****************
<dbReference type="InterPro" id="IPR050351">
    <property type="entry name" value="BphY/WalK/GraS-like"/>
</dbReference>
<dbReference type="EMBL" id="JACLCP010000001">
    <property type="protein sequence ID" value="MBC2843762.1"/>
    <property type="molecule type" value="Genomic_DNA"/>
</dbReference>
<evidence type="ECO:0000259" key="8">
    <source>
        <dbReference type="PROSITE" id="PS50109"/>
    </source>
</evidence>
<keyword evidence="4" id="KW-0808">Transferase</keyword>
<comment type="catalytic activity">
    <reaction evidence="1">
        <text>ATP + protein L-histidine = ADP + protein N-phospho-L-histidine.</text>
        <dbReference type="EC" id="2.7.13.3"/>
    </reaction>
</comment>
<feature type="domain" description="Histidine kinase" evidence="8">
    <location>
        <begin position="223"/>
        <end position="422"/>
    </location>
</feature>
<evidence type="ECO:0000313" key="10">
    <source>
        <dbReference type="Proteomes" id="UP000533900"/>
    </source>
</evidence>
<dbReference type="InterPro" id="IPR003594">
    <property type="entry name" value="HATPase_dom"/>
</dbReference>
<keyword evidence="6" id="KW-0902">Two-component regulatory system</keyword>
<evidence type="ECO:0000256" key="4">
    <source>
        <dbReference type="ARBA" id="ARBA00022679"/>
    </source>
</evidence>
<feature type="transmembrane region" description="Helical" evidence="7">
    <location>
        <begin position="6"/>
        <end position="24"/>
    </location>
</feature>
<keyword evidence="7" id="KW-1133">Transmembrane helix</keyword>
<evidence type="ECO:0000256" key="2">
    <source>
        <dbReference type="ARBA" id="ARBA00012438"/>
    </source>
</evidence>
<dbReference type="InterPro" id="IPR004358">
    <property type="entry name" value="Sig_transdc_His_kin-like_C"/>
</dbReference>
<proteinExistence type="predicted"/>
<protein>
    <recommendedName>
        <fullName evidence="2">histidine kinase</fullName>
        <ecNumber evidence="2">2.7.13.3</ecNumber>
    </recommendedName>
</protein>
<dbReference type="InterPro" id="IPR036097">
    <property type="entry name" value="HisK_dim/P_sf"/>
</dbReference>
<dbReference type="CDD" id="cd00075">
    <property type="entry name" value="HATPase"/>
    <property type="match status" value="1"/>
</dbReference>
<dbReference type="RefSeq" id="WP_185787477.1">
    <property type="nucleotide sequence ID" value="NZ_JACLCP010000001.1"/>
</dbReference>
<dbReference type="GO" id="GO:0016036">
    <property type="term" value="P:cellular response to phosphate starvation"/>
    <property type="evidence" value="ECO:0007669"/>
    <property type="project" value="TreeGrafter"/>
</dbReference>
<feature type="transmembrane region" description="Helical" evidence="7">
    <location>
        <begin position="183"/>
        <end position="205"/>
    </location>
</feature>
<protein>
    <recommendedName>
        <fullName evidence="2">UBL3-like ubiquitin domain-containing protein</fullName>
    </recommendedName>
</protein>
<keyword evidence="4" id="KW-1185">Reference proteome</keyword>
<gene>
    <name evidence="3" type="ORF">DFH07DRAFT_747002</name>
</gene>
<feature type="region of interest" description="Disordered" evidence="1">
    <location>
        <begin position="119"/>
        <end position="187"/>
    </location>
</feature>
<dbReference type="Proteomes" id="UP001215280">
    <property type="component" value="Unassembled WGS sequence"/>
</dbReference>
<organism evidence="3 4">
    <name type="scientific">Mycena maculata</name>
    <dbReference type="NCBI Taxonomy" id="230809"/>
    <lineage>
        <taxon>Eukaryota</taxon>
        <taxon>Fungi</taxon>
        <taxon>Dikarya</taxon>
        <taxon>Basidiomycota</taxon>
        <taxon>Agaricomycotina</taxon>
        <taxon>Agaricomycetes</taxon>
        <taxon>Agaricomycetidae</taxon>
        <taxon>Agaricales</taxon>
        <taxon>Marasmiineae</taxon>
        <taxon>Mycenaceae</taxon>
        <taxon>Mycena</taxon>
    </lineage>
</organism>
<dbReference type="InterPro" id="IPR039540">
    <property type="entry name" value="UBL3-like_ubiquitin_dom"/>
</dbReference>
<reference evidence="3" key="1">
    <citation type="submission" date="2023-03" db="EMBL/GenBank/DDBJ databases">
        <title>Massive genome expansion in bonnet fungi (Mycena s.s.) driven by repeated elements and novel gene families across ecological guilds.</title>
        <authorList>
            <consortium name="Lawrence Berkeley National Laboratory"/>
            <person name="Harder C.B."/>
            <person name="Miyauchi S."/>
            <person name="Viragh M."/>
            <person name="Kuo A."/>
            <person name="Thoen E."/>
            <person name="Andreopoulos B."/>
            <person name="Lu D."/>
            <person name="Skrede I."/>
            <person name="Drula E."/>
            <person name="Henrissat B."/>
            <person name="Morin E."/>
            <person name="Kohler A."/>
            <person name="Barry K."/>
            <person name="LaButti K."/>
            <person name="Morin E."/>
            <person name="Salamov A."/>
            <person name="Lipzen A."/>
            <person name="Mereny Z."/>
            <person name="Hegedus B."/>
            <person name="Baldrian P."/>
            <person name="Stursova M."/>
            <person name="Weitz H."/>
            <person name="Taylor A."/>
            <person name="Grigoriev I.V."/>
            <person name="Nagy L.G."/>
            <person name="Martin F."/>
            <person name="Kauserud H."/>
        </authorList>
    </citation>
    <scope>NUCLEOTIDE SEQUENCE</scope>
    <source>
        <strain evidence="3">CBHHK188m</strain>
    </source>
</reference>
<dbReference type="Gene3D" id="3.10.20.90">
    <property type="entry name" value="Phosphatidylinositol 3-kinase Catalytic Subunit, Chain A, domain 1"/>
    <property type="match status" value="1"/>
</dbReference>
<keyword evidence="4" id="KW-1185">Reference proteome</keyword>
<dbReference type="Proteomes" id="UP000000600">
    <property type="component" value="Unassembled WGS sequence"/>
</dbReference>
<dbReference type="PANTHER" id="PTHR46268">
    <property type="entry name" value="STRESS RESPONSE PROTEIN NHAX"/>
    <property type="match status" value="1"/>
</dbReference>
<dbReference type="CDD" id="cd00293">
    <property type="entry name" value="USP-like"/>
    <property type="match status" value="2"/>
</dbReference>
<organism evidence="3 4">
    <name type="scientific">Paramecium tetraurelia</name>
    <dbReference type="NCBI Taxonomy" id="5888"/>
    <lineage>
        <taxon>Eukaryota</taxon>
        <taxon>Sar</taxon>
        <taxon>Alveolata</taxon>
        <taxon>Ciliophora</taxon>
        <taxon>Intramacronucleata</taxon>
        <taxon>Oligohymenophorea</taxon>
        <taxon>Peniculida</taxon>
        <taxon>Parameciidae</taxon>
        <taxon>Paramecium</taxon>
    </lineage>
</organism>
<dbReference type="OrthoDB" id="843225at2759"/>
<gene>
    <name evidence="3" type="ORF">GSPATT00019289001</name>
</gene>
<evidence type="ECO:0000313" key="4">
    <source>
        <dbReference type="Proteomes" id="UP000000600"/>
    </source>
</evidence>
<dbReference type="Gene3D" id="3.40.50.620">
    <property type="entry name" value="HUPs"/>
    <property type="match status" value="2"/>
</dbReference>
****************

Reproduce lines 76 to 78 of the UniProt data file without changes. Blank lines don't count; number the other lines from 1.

</dbReference>
<feature type="transmembrane region" description="Helical" evidence="7">
    <location>